By Christopher Lee
Washington Post Staff Writer
Wednesday, May 21, 2008
Agriculture Secretary Ed Schafer said yesterday that his department wants to ban all "downer" cattle from the slaughterhouse to boost public confidence in the safety of the nation's food supply.
The proposal, which could take effect within a few months, follows the largest beef recall in U.S. history earlier this year, which was the result of secretly recorded videotape that showed California meat plant workers using forklifts and electric prods on animals unable to stand in an effort to get them to the slaughterhouse.
"There should be no longer even a slim possibility of transporting a cow to market that is too weak to rise or to walk on its own," Schafer told reporters. "This action sends a clear message to consumers in both domestic and in international markets that we will continue to uphold the highest standards to protect our food supply and deliver the highest-quality products."
Schafer also said that "by reducing the incentive to send weak and marginal cattle to slaughter, it will reduce the likelihood that those animals will be subjected to inhumane handling at processing plants."
Under current regulations, cows that cannot stand or walk on their own are supposed to be kept out of the food supply, in part because they may be infected with bovine spongiform encephalopathy (BSE), or mad cow disease.
An exception allows a government veterinarian to approve for slaughter an animal that passed initial inspection but went down before reaching the "knock box," if a second inspection determines the animal is not sick but is suffering from an acute injury such as a broken leg. The USDA plans to propose a rule that would end the exception.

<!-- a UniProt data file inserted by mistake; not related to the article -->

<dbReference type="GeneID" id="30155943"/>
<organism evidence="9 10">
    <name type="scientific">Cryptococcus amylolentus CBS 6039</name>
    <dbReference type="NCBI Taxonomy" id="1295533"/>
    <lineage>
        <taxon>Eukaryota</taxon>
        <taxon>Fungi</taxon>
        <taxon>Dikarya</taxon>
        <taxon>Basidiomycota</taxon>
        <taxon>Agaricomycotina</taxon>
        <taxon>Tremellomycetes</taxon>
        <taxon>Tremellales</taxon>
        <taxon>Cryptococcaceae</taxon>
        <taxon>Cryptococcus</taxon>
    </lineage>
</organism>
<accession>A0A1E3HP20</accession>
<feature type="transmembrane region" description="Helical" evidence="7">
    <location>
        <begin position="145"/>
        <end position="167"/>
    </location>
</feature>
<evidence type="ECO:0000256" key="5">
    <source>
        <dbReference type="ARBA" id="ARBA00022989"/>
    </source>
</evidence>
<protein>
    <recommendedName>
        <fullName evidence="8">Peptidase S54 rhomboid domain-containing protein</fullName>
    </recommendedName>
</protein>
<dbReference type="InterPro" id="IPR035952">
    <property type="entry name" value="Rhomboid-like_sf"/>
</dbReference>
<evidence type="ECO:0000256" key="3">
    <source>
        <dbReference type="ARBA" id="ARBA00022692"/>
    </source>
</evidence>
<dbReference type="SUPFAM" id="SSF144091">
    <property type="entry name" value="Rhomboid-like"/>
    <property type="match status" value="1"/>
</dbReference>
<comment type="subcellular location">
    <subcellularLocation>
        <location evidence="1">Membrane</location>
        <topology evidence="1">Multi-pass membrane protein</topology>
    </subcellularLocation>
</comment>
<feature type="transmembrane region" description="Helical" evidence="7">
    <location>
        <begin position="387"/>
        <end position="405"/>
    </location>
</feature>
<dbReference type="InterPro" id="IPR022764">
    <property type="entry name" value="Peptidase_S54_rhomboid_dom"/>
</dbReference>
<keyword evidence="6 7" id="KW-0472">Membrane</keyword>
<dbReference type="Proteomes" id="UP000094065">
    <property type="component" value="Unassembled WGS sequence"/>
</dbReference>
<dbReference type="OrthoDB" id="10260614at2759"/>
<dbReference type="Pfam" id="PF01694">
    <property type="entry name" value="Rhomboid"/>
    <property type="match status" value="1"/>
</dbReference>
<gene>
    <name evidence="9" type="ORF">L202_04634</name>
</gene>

Sen. Herb Kohl (D-Wis.), chairman of the Senate Appropriations agriculture subcommittee and a proponent of a downer ban, applauded the decision.
"A strictly enforceable downer ban will eliminate confusion and move the ball forward on food safety and humane standards, while restoring consumer faith in a vital American sector," said Kohl, who held a hearing on Feb. 28.
Wayne Pacelle, president of the Humane Society of the United States, welcomed the ban but said it should take effect immediately.
In January, Pacelle's group released video footage showing workers at the Westland/Hallmark Meat plant in Chino, Calif., administering electric shocks and high-intensity water sprays to cows too sick or weak to stand without assistance. The video was taken by an undercover investigator for the group who worked at the plant last year. In February, USDA officials ordered the recall of 143 million pounds of beef processed by the facility, which has since closed.
"Even one downer cow with mad cow disease or some other serious malady has the potential to cause illness or death for people who consume the meat," Pacelle said.
The meat industry, long opposed to a total ban, announced in April that it had asked the USDA to enact one, in part to help pry open foreign markets to U.S. beef.
"We appreciate the department's prompt response and timely action," said J. Patrick Boyle, president of the American Meat Institute.
Schafer, who previously had said that a total ban was unnecessary, likened his change of heart to a business decision. Enacting a complete ban would boost consumer confidence while having little effect on slaughterhouses, he said. Of the 34 million cows slaughtered in 2007, fewer than 1,000 could not stand but were admitted to the slaughterhouse after a second inspection.
"This is not a food safety issue. It never has been," he said. "There has been some confusion here in the consumers' mind, in the media's mind. . . . We are trying to eliminate any confusion."
In 2003, concerns about the safety of U.S.-produced beef rose dramatically after the discovery that a slaughtered downer cow in Washington state was infected with BSE. At least 44 countries subsequently closed their borders to U.S. beef for varying periods of time.
In January 2004, then-USDA Secretary Ann M. Veneman announced a ban on meat from all downer cattle. But later that month, the agency created the downer exception in written guidance to its veterinary medical officers. The exception was codified in a final rule in 2007.